Yoani Sanchez, 2008 Ortega y Gasset Prize for Digital Journalism
Acceptance Speech, May 2008
I would like to reconstruct the “scene of the crime” that gave rise to Generation Y. Looking back at my life in those days of April, a year ago, I’d grown tired of not seeing my reality reflected in the press or on television or radio, so I decided to start reporting it in a blog. I didn’t know that this act of “taking the information in hand” was something that already had a name: citizen journalism.
To start, I designed a simple page where I posted the exotic letter with which my parents had registered me, in the group that included Yohandry, Yanisleydis, Yuniesky and Yordanka. The onomastic similarity between us was reinforced above all by the common experiences of schools in the countryside, Russian cartoons, illegal emigration and frustration. My blog posts were going to deliver a blast of everyday life, marked by the emotional outbursts that the official newspapers never published. Then came the commentators. In their own texts they believed that I was the Joan of Arc of cyberspace, an agent of the CIA or part of State Security. I savored, then, the unknown taste of freedom of expression, the vertigo of everyone able to say what they were thinking.
Generation Y is an individual exorcism, a type of therapy, that I prescribed to myself early last year. I arrived at this medicine that would “cure a horse” after verifying that the Internet was the only opening through which an alternative, critical and inconvenient opinion could “jump the fence” of censorship in Cuba. The examples around me of those thrown out, isolated, and incarcerated warned me that differences of opinion continue to be penalized. But the inquisitors grow older and their methods do not develop at the same speed as technology. So, there was the Internet, still without laws to prevent the posting of opinions, like an unregulated zone, a crack that opened up in the wall.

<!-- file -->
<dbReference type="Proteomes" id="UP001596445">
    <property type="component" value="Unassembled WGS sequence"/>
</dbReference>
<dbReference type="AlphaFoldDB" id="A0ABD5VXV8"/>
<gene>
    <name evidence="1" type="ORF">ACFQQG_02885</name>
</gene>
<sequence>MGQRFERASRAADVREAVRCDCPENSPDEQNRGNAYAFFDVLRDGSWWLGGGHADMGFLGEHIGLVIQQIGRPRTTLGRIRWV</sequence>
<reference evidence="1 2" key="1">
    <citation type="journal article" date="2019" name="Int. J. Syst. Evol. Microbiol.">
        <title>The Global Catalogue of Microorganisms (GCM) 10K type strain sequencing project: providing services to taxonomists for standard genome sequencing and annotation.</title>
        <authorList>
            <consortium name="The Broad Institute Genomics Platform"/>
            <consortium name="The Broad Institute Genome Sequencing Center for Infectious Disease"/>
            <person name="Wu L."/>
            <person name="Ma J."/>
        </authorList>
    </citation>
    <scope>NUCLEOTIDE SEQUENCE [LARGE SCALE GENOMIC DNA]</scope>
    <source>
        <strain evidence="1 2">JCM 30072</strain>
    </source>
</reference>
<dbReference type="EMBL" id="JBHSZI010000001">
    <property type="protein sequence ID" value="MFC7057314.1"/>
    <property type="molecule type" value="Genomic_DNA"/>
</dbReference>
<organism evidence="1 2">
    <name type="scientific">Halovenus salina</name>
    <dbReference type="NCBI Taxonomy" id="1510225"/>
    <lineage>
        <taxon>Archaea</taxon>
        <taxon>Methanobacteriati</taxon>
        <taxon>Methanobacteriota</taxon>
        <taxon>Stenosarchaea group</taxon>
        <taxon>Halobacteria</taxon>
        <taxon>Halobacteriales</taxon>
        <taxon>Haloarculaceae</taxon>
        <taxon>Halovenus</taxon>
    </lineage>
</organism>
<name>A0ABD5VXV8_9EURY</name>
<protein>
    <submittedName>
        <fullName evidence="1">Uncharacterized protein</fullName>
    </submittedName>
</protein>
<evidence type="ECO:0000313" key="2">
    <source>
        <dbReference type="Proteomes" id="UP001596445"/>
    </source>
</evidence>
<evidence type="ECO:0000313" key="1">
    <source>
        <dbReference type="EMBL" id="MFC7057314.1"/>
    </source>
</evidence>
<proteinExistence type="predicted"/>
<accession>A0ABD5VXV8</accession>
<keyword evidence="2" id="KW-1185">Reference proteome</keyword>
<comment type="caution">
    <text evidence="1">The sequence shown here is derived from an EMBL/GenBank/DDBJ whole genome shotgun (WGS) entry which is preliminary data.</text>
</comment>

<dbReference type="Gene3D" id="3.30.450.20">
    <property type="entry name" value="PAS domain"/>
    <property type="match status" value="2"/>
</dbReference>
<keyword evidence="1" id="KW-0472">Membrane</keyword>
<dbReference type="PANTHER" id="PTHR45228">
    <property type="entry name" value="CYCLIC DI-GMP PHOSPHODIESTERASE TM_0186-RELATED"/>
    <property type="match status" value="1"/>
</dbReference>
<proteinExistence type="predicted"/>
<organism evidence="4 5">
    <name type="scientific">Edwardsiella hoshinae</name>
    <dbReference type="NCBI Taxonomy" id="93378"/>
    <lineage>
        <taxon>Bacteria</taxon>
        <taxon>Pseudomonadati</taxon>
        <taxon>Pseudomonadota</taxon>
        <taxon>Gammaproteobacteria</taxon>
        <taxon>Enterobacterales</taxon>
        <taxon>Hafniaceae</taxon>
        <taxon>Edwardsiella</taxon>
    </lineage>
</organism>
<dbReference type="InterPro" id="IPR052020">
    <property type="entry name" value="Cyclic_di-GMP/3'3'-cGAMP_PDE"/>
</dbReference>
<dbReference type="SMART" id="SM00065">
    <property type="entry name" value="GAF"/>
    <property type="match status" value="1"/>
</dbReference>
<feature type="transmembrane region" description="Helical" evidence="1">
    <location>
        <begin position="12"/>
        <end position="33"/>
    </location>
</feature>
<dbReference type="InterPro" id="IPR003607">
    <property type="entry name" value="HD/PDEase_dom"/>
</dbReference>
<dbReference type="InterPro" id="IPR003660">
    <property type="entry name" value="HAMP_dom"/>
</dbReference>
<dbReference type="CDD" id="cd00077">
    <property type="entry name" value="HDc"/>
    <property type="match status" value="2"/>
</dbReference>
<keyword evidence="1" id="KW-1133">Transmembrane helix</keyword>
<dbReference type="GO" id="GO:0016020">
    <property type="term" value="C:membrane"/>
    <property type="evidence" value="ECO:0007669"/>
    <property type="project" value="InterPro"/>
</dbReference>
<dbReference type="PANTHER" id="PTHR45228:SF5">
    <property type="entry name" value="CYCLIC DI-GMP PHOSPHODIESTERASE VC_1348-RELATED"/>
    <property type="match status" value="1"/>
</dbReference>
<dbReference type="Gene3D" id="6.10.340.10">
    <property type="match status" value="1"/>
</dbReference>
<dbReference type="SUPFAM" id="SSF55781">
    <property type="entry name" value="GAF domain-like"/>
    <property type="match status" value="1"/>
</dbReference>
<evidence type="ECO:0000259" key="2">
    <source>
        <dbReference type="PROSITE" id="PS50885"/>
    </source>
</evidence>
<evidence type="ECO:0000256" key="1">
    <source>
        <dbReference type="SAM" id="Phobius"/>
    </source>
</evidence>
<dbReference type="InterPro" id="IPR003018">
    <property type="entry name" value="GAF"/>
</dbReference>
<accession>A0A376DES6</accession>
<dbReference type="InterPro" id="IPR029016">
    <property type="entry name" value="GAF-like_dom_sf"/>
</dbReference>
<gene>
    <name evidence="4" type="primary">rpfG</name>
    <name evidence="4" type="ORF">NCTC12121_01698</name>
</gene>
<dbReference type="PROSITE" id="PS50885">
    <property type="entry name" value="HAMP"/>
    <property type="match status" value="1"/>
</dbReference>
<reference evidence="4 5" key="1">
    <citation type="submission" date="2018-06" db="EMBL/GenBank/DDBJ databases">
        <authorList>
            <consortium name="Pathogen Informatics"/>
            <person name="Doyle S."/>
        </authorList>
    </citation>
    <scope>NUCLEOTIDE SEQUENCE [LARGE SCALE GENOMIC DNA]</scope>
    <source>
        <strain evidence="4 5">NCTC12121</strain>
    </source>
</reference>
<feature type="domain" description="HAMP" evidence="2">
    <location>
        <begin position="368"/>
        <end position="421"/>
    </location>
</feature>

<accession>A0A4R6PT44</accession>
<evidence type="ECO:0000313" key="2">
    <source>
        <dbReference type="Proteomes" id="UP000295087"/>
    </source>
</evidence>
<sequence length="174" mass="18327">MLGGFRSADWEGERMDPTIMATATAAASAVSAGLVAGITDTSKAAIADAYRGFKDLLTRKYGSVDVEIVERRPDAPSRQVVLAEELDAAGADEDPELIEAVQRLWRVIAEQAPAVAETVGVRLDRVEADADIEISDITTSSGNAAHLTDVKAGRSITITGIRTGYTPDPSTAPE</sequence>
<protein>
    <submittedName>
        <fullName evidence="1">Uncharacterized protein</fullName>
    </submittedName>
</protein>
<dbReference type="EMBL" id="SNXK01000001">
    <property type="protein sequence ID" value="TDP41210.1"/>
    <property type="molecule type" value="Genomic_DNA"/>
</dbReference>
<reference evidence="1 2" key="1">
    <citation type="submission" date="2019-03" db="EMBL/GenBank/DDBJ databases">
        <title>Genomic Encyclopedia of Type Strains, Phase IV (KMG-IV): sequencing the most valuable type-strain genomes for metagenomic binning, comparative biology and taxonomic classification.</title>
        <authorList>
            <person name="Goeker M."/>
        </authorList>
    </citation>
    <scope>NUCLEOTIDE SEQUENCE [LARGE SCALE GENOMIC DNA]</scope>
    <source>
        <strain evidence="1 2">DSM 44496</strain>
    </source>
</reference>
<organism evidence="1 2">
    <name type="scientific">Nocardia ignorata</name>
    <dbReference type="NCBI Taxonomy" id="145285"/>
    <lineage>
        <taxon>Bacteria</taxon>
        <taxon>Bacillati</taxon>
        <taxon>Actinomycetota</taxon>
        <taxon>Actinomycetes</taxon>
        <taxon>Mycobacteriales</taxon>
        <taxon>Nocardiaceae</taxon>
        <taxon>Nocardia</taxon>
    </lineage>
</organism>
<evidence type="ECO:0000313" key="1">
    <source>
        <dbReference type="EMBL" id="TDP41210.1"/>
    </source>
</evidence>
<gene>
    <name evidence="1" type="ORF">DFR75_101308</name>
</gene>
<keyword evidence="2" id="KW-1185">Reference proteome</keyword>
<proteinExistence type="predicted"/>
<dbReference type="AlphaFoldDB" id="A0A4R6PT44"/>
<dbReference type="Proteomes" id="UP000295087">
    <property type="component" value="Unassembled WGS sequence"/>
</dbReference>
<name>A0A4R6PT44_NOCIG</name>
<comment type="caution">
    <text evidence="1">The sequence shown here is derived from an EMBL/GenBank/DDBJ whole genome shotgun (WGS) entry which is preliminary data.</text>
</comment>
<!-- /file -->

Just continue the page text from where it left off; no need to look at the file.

There was no lack of people who called me to the peace of silence, the quiet meekness of apathy. They warned me about the legal and political framework that drives concepts such as “enemy propaganda,” “fifth columnist,” “servant of the Empire and imperialist mercenary,” or – in less serious cases – mere “ideological deviation.” They recommended that I should escape, pointing out to me that emigration is the shortest road to catharsis; however, instead of buying a Chevrolet motor to cross the straits of Florida, I became a virtual rafter. I escaped, but not from my country, rather from fear, paranoia and conformity.
I have finally arrived, on this raft-blog, at a territory that is both gratifying and painful, where civic responsibility will no longer let me go back. Now I have two lives, one real, compartmentalized and controlled, where I listen to orders, slogans, and calls to battle; the other virtual, immense and free,, where I begin to feel myself a citizen.
“Jump the fence” is an expression commonly used in Cuba to refer to escaping from the island.
Note: Yoani was not able to deliver this speech in person at the ceremony in Madrid, but read it to her friends and family assembled in Havana.